Judge awards $414M in diet drugs case

April 9, 2008 5:12:09 PM PDT
Attorneys who worked on the mammoth fen-phen diet drug lawsuit were awarded nearly $414 million in additional legal fees by a federal judge who calculated the case had consumed the equivalent of nearly 66 years of litigation. The decision issued Tuesday by Chief District Judge Harvey Bartle III brings the total amount of legal fees awarded to more than $570 million. At least 70 law firms were involved in the decade-long court battle that involved thousands of plaintiffs.

"The raw time expended has been tremendous, but we have no reason to believe it has been unnecessary," Bartle wrote, noting that more than 578,000 hours were spent on the case through March 2007.Attorneys who worked on the mammoth fen-phen diet drug lawsuit were awarded nearly $414 million in additional legal fees by a federal judge who calculated the case had consumed the equivalent of nearly 66 years of litigation.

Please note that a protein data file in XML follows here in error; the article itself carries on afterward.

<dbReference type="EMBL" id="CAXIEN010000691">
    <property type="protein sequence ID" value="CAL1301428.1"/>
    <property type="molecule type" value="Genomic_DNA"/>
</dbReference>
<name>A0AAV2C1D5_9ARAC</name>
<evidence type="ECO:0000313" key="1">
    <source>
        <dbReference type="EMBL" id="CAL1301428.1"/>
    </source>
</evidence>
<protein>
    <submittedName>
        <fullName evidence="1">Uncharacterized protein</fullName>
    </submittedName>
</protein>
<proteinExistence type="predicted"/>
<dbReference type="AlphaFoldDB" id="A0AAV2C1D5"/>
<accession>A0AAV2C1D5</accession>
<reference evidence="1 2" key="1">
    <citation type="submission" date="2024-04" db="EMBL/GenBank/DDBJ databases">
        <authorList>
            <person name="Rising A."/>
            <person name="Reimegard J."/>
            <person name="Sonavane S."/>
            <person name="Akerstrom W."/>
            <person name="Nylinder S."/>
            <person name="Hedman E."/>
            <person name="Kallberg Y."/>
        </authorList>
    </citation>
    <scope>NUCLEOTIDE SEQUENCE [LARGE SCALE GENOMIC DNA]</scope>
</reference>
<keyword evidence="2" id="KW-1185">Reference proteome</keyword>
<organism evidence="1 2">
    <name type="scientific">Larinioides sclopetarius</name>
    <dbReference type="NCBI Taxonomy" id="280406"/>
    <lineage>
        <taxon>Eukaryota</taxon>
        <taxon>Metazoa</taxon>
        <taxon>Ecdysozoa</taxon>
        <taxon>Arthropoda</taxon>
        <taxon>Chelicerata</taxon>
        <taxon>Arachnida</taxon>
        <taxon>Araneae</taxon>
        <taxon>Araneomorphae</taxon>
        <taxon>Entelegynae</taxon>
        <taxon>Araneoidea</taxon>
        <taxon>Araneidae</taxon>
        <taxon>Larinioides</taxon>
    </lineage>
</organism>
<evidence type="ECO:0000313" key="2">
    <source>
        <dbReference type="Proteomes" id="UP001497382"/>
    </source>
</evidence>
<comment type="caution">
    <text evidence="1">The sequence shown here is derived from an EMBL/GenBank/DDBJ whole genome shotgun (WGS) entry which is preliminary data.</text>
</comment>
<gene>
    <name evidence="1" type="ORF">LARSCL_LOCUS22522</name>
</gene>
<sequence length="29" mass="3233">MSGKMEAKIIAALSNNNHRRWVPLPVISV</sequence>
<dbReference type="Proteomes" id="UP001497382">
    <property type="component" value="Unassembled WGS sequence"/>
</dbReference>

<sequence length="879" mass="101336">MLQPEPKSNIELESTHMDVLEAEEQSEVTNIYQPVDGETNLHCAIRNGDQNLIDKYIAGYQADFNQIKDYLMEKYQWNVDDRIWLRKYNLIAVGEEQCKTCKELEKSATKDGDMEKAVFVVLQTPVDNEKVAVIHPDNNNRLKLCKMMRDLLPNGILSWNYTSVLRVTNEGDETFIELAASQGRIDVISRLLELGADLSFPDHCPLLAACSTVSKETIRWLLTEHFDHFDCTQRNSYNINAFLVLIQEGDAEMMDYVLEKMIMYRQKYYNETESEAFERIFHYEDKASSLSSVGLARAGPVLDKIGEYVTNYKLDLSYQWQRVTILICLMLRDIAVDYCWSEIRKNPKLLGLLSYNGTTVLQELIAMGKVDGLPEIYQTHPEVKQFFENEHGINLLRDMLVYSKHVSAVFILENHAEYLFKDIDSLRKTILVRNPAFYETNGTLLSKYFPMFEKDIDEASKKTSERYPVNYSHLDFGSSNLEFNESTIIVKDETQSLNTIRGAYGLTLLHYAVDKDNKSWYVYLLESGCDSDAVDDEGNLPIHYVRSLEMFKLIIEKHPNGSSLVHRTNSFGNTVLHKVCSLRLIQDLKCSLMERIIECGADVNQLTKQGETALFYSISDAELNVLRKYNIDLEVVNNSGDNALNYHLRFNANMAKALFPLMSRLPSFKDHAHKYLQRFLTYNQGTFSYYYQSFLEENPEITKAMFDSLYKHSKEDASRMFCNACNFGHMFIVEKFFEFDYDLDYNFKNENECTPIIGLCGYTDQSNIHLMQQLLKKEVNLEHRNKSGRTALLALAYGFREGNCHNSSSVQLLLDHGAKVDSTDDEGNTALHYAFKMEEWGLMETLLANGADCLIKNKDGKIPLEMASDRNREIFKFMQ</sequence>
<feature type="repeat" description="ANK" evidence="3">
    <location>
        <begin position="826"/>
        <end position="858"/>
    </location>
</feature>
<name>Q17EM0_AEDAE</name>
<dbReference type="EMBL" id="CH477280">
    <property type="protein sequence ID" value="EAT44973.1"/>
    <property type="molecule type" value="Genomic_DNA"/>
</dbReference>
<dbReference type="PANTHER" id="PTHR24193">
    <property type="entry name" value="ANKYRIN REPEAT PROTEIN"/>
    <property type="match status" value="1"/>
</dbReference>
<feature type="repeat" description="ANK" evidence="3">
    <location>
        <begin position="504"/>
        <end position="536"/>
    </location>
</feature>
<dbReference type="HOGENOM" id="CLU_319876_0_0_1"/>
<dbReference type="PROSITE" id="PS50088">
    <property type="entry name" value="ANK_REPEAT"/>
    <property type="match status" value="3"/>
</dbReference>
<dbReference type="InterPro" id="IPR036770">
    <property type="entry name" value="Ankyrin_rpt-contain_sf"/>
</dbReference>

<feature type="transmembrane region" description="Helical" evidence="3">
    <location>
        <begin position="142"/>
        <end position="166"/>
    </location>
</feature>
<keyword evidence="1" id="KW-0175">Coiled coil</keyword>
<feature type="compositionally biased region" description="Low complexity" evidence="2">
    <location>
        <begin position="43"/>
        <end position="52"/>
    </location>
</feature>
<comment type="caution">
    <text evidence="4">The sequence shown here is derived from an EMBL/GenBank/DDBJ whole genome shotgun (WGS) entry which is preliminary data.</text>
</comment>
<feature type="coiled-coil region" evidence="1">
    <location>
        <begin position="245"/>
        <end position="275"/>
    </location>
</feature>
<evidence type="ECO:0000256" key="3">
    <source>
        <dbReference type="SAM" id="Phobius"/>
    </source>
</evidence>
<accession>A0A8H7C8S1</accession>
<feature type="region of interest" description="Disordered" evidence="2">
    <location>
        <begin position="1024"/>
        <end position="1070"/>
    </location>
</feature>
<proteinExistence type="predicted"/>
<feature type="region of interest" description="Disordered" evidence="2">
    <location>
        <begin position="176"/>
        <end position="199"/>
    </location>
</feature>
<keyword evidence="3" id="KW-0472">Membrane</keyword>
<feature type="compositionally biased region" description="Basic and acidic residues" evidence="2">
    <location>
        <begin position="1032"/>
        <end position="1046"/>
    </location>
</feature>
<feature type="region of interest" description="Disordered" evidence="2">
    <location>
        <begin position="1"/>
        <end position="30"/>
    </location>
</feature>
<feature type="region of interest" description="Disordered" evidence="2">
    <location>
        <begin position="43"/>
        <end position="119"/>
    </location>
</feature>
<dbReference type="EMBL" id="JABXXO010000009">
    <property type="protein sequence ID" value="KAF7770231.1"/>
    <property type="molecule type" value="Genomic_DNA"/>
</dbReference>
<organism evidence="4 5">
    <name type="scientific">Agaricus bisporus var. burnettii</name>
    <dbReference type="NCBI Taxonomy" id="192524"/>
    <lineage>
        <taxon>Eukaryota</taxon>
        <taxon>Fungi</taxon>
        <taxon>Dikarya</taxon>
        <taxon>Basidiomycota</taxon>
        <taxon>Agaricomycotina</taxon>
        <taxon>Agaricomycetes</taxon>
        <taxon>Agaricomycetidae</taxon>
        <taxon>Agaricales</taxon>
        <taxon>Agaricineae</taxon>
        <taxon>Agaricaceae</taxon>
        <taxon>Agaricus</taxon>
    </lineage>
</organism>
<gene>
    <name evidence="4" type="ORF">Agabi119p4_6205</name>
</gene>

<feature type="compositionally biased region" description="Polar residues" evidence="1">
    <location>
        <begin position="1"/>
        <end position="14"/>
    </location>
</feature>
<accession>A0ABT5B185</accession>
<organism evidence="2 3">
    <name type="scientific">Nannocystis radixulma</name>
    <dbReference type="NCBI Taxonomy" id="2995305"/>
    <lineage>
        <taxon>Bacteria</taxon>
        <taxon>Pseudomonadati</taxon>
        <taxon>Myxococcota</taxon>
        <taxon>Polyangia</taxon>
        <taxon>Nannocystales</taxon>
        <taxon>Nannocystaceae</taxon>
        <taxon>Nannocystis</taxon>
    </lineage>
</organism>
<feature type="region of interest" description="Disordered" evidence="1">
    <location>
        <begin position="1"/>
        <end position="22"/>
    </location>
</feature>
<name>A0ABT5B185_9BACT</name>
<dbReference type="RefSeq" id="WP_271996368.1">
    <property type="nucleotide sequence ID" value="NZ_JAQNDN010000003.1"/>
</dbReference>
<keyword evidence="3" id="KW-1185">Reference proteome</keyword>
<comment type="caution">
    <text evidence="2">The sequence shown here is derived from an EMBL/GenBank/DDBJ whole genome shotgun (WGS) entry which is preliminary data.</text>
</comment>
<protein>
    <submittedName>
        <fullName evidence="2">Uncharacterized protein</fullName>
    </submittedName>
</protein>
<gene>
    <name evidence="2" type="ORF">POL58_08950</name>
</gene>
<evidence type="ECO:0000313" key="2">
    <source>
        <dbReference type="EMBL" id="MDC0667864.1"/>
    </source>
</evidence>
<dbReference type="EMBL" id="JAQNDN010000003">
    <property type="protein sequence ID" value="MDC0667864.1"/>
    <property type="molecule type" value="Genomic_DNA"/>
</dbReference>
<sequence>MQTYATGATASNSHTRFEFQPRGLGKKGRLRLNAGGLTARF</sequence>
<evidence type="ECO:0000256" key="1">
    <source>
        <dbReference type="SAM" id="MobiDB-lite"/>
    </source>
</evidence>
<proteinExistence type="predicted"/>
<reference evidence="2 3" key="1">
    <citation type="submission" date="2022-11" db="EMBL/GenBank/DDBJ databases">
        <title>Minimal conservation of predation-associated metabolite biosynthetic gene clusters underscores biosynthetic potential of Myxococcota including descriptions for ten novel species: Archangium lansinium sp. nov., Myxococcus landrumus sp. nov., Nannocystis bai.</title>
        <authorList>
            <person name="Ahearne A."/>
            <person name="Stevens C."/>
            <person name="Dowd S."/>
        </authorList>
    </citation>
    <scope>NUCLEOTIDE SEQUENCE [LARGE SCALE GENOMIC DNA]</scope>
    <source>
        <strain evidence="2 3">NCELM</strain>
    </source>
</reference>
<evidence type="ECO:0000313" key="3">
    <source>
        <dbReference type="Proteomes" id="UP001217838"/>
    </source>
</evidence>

"(I)t is the equivalent of approximately 24,000 days, or almost 66 years, of around-the-clock work on this litigation," Bartle wrote in his 125-page ruling.

Arnold Levin, one of the lead attorneys for the plaintiffs, said he was satisfied with the decision. The case "required an awful lot of work by a lot of attorneys," Levin said Wednesday.

The judge had previously awarded about $156 million in legal fees, he said.

Madison, N.J.-based pharmaceutical maker Wyeth, formerly known as American Home Products, produced fenfluramine, half of the diet drug cocktail known as fen-phen. It was sold under the brand name Pondimin, along with a chemical cousin called Redux.

The drug combination was pulled from the market in 1997 amid concerns that it caused heart-valve defects and other problems. The phentermine half is still sold.

Levin also noted there is $20 million set aside for future fees because "there's still an abundance of legal work to be done in the case." Payments can be made to potential litigants who display health problems through 2015.

Wyeth originally settled the case in 1999 for $3.75 billion, but that amount has since grown. Company spokesman Douglas Petkus declined to comment Wednesday.


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